Remains of the dead: Sheen's Charlie Harper ends up in a Dustbuster on season premiere of Two and a Half Men
I'm still scratching my head -- literally and figuratively -- trying to recall an instance in which a departing TV character took a bigger beating than Charlie Sheen's Charlie Harper. To no avail, it should be noted.
Not that he didn't ask for it or deserve it. Sheen's recently launched contrition tour, during which he's been apologizing for his infamous "Rock Star From Mars/Goddess" daze, came well after the script was written for this season's premiere of Two and a Half Men and its introduction of Ashton Kutcher in the new role of broken-hearted billionaire Walden Schmidt. The show's creator and executive producer, Chuck Lorre, had been savaged by Sheen as a talent-less, double-dealing hack. He remained quiet until Monday night's Season 9 debut of Two and a Half Men. That's when Lorre struck back big-time, burying Charlie Harper with anything but amazing grace. He did everything except dance on his grave, with Charlie's ashes eventually ending up in a Dustbuster after they were first used as a prop to symbolically unveil Kutcher's character. More on that in just a bit.
The ratings went through the roof, setting an all-time high for Two and a Half Men with 28.7 million viewers, according to data from Nielsen Media Research. Comedy Central's competing roast of Sheen -- by a group mostly composed of has-beens and unknowns -- drew 6.4 million viewers. The network says that's an all-time audience record for one of its periodic roasts. Still, it's hardly winning when the guy who supplants you is seen by more than four times as many viewers.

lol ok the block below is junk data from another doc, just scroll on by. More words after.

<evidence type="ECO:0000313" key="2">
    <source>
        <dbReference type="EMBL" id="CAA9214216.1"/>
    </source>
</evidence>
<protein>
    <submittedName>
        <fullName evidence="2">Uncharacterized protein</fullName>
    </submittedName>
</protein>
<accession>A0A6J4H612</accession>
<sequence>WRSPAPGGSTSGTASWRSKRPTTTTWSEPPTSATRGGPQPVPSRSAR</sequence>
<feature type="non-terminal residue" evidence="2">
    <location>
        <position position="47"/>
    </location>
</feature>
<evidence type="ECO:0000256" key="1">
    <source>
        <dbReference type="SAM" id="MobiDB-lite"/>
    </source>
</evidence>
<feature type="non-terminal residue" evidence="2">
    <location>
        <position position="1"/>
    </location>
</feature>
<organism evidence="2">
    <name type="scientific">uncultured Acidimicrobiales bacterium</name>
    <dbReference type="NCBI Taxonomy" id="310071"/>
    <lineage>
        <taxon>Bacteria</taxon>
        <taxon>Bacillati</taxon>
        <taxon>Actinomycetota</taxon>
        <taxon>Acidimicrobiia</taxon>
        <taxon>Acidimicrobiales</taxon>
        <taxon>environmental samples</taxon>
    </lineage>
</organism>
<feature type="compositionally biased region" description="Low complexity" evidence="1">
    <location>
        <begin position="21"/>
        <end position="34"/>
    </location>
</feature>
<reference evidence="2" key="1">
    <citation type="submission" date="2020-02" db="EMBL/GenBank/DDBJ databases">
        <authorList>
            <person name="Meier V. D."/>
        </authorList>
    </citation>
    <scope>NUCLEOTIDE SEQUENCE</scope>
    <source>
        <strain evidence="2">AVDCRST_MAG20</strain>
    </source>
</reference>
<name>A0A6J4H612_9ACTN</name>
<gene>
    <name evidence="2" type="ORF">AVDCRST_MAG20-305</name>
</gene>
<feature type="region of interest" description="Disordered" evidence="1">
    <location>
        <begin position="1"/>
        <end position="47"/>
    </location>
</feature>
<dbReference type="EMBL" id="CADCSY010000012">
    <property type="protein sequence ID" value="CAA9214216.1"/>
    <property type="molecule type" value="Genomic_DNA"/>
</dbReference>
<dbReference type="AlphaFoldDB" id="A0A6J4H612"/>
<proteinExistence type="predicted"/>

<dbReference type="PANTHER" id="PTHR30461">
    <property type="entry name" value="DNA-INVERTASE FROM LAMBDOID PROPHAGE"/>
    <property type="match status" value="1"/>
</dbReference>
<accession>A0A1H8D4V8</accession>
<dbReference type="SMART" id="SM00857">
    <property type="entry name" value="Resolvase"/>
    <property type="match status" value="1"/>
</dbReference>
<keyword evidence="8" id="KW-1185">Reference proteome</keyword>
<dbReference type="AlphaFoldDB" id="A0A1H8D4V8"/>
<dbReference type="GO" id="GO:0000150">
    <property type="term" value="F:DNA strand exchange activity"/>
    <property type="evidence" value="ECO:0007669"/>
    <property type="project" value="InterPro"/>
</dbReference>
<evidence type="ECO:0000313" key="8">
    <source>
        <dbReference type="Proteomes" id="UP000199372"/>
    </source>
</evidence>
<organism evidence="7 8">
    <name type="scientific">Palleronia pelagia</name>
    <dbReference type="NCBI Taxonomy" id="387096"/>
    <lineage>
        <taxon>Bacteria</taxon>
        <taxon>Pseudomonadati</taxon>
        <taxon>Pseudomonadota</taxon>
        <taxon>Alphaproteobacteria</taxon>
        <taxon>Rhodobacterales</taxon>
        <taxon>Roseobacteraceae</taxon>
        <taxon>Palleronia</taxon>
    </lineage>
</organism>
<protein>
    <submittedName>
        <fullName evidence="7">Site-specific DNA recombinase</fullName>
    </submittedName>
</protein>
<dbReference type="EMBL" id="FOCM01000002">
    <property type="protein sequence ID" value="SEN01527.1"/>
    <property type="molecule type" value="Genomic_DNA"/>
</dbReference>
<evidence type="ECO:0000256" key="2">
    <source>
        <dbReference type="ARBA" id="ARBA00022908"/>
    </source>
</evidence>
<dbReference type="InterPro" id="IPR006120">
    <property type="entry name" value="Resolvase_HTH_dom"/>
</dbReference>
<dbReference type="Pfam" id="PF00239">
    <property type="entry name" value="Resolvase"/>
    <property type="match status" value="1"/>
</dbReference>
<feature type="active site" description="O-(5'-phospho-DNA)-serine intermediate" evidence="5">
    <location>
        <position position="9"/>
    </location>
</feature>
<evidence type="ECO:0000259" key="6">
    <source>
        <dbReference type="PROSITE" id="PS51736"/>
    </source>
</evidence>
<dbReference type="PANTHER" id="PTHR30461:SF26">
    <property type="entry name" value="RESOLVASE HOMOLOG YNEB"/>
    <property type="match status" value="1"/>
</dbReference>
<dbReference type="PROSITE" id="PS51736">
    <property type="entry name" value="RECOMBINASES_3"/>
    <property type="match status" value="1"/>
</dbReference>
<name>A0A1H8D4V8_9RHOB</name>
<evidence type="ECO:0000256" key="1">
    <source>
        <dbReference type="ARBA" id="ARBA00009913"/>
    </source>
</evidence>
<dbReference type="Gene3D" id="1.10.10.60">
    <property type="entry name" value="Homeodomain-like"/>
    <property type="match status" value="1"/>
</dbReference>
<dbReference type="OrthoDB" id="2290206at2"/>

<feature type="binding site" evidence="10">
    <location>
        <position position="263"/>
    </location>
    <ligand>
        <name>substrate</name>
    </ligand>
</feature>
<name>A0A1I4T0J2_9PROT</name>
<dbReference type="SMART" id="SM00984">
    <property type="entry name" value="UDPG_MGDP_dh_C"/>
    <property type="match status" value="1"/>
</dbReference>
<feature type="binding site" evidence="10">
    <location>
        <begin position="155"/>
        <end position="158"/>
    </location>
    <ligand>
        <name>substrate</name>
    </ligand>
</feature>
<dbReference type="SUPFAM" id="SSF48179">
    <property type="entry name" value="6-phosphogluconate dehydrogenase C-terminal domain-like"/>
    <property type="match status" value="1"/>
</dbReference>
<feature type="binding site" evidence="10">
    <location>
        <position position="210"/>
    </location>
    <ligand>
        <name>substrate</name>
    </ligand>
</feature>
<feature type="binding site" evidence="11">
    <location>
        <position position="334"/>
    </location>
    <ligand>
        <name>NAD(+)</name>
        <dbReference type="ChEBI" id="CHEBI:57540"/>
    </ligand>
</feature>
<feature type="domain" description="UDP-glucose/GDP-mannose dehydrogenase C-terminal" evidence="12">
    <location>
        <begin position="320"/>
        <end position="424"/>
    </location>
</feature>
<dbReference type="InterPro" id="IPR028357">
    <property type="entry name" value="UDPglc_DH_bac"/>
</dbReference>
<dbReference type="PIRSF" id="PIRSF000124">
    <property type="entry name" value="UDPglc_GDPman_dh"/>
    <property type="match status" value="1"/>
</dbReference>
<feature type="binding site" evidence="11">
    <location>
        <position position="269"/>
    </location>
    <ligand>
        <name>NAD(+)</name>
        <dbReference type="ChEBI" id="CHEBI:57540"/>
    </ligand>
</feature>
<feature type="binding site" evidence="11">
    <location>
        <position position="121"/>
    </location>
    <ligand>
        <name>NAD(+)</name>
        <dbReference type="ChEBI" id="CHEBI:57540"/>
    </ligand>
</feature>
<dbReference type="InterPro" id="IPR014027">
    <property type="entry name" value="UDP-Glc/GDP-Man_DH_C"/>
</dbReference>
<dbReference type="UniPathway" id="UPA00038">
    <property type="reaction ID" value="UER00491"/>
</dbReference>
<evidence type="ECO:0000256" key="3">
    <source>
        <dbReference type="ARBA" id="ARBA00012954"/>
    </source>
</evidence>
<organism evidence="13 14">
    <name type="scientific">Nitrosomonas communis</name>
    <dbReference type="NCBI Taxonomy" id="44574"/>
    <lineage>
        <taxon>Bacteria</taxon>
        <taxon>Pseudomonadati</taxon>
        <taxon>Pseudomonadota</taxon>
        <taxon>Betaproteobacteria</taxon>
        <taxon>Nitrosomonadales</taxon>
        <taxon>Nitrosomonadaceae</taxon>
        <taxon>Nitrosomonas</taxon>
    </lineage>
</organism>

Sheen was never seen on Monday's Two and a Half Men. Instead his trademark shirt and shorts hung beside his closed casket in an opening scene-setter. Hapless brother Alan (Jon Cryer) tried to say a few nice words but was repeatedly interrupted by naysayers. Most of them were ex-girlfriends who in sequential order blamed Charlie for giving them herpes, Chlamydia and -- wait for it -- "vaginal warts."
"He used my panties to make tea," said another. And they all wanted to see him one last time because, as the aggrieved Courtney (Jenny McCarthy) put it, "I didn't come all this way to spit on a closed coffin."
Rose (Melanie Lynskey), the Malibu neighbor who had stalked Charlie from time to time, then explained how he had died. In her version of events, they had gone off to Paris, where he asked her to marry him. But as luck would have it -- and after Rose had caught him showering with another woman -- Charlie slipped off a metro platform and fell into the path of a speeding train. He didn't suffer, though. "His body just exploded like a balloon full of meat," Rose assured one and all. And that was the extent of the funeral service.
Lorre had one last indignity in mind, though. Charlie's ashes soon arrived in an urn at the Malibu pad he shared with Alan and his son, Jake (Angus T. Jones). Alan figured he might as well scatter them on the beach, and was heading out the door to do so when Kutcher's character suddenly appeared outside a sliding glass door. This prompted a startled Alan to throw Charlie's ashes into the air. The cloud briefly obscured Kutcher and then framed him. Out with the old, in with the new. Ah, the symbolism, with Kutcher later apologizing -- "I'm sorry I made you spill him" -- before Alan vacuumed up Charlie's last hurrah with a Dustbuster.
That seems to pretty much negate any future guest appearance on the part of Sheen, unless they want to do some sort of hokey flashback episode. That's really not in the cards, though. Sheen burned his bridges with Two and a Half Men and his old boss retaliated Monday night by reducing him to ashes that eventually necessitated a cleanup.
Which once again proves there's no business like show business.